Inspector General Richard J. Griffin’s investigation on the Veterans Affairs scandal has confirmed that 1,700 patients that were not placed on the official waiting list for doctors’ appointments at the veteran’s medical center in Phoenix and discovered that the average waiting time for initial primary care for veterans is about 115 days. In light of the VA scandal, there have been very little things being done about it.
All people seem to be doing is trying to point a finger at whoever they can find to blame. There has been no definite response to the scandal except for advocating for the resignation of Eric Shinseki, secretary of the Department of Veterans Affairs, who is thought to have falsified records.
The resignation of Shinseki will not fix all of the problems or help us get to the bottom of any issues in the department. People who claim that the only thing that needs to be done is for him to resign fail to see the bigger picture. While his resignation may satisfy the short term, such as the justice for those veterans that were neglected by the VA medical system, it fails to satisfy the long term by making sure that nothing like this happens again.
Instead of using a scapegoat and trying to hold one person accountable, we should be focusing on how to fix the problem in the system. Once the problem is fixed, then this will lead to a better future of healthcare for the veterans who served this country. They deserve better health care than they have been receiving and this can only be done by solving the underlying issues not by blaming one person for everything that is wrong in the department.
After so little action being taken with this scandal, here are a few suggestions for what can actually be done. As per suggestion of Senator John McCain, Republican of Arizona, the FBI should be involved in the investigation. They have more resources to deal with this and VA is a U.S. department of government so a scandal in this department should warrant the involvement of the FBI. The members of the VA should be held accountable for their actions, instead of just resigning they should face criminal proceedings. Most importantly, the VA should be sure to provide appropriate health care to future patients and veterans. They should go through the old system to see what was not working and correct it in order to make sure that something like this does not happen again.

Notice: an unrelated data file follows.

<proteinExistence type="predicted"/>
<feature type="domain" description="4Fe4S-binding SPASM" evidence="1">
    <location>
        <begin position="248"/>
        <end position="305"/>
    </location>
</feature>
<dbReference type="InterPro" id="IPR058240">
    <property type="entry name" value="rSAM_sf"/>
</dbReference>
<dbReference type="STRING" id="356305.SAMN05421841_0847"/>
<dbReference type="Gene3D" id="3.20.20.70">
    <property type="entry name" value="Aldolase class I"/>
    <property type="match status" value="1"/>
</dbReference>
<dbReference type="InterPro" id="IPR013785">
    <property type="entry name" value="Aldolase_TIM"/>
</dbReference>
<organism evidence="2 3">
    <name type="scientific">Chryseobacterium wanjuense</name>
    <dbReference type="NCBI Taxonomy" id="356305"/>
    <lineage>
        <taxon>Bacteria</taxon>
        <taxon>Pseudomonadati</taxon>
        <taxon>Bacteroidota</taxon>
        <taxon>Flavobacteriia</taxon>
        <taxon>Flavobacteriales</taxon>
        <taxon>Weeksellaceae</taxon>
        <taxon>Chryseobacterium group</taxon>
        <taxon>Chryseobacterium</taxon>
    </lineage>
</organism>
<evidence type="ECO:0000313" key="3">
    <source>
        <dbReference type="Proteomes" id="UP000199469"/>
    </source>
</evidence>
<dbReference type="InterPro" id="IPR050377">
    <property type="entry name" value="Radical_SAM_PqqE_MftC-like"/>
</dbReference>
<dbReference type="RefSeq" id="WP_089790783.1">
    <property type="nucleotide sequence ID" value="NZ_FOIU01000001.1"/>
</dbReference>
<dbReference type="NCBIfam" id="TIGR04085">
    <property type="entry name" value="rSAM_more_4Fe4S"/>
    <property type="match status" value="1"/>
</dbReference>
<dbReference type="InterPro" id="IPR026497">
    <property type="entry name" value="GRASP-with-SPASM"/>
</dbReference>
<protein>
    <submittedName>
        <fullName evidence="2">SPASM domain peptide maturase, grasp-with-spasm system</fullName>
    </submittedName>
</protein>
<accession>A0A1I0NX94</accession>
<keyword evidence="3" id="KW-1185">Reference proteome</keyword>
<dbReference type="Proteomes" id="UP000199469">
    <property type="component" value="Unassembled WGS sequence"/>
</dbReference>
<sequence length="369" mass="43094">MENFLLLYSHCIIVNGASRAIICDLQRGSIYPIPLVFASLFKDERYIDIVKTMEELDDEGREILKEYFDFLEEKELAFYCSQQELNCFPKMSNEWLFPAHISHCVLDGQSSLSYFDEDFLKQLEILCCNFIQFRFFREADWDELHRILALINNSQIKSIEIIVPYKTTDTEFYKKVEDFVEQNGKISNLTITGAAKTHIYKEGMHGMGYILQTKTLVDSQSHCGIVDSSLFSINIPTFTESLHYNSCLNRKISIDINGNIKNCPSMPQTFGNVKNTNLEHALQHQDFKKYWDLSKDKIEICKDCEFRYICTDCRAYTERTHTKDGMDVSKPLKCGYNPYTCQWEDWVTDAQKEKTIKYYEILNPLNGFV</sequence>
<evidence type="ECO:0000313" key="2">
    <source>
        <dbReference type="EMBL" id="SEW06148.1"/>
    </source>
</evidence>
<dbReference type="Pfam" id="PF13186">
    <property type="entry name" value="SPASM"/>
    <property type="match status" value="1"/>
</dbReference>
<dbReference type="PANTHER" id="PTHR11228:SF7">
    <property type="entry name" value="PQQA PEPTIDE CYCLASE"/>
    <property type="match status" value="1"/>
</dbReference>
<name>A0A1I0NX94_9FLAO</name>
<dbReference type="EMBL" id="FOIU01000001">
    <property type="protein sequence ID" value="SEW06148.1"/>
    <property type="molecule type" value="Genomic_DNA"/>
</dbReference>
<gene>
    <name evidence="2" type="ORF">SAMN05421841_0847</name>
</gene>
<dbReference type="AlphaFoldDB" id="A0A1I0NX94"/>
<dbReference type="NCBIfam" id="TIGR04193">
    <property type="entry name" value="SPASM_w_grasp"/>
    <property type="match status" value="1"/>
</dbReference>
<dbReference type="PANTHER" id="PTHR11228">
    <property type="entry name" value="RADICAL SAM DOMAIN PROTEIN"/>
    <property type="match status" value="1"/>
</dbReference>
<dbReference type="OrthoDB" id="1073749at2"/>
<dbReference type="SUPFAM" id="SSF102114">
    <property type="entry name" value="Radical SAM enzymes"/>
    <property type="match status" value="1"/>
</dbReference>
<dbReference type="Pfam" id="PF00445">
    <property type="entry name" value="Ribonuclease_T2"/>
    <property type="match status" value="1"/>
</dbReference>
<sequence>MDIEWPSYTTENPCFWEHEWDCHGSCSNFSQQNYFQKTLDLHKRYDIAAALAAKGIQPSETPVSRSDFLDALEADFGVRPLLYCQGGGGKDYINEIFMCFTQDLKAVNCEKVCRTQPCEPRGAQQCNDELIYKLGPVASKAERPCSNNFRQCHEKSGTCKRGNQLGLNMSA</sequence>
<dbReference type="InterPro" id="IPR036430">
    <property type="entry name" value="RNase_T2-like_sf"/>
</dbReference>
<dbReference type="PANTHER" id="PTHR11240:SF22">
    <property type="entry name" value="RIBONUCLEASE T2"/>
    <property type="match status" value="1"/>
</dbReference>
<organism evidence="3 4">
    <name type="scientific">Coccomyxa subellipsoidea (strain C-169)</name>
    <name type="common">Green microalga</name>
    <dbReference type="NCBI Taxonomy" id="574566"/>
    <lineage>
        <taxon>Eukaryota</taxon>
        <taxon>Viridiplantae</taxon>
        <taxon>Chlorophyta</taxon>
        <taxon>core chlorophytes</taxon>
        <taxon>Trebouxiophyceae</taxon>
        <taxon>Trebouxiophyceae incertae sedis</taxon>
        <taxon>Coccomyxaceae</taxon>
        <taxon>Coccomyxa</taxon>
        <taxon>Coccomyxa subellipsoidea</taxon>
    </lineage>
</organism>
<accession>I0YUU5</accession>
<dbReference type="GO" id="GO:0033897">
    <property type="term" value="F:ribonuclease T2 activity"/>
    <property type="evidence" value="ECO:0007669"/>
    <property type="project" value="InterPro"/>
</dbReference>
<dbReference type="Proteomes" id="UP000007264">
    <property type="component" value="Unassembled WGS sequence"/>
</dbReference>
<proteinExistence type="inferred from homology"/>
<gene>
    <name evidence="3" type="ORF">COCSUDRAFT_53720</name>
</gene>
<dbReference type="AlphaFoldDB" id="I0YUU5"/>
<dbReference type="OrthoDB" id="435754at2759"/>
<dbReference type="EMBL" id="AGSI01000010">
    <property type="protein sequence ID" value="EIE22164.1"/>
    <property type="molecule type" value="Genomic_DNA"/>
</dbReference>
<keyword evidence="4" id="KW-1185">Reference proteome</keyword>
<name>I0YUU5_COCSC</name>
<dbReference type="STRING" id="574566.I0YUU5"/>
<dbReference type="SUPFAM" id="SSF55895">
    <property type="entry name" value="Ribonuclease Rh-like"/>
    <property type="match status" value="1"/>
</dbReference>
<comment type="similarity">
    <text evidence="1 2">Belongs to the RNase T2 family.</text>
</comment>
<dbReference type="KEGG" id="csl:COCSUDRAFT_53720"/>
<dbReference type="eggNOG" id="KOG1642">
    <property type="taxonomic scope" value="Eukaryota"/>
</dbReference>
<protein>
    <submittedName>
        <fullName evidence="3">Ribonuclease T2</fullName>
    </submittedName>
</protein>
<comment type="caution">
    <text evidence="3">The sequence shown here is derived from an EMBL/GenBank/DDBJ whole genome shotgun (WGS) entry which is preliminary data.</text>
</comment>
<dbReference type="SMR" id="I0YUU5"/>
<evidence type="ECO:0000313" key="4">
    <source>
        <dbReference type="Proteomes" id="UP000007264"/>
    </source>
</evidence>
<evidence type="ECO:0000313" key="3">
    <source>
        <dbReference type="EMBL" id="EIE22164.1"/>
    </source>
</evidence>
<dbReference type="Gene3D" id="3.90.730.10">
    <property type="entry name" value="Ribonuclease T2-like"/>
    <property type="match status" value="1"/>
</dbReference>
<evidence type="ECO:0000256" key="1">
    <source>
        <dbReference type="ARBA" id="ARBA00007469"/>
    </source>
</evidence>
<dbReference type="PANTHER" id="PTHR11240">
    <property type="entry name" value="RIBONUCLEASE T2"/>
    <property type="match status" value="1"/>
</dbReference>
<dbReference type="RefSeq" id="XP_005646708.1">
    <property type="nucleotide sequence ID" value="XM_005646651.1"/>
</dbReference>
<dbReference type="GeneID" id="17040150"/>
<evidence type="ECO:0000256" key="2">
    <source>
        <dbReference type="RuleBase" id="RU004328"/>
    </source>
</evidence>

Obama said that he would start an investigation into VA which is something that should have been done a long time ago. Especially given the previous issue with the administration from VA employees being awarded bonuses in the middle of investigations and the fact that the public was made aware of this scandal in November. Hopefully this investigation will help uncover any underlying problems in the department, so we can find a solution for the future.
As we can see Shinseki has resigned, but he did not magically take all of the problems that the VA had with him when he left. All of the problems that were there before are still there. So we in turn are still left to fix them. The main thing that we can do is gain an insight into the existing issues in the department with the investigation and figure out how to solve them.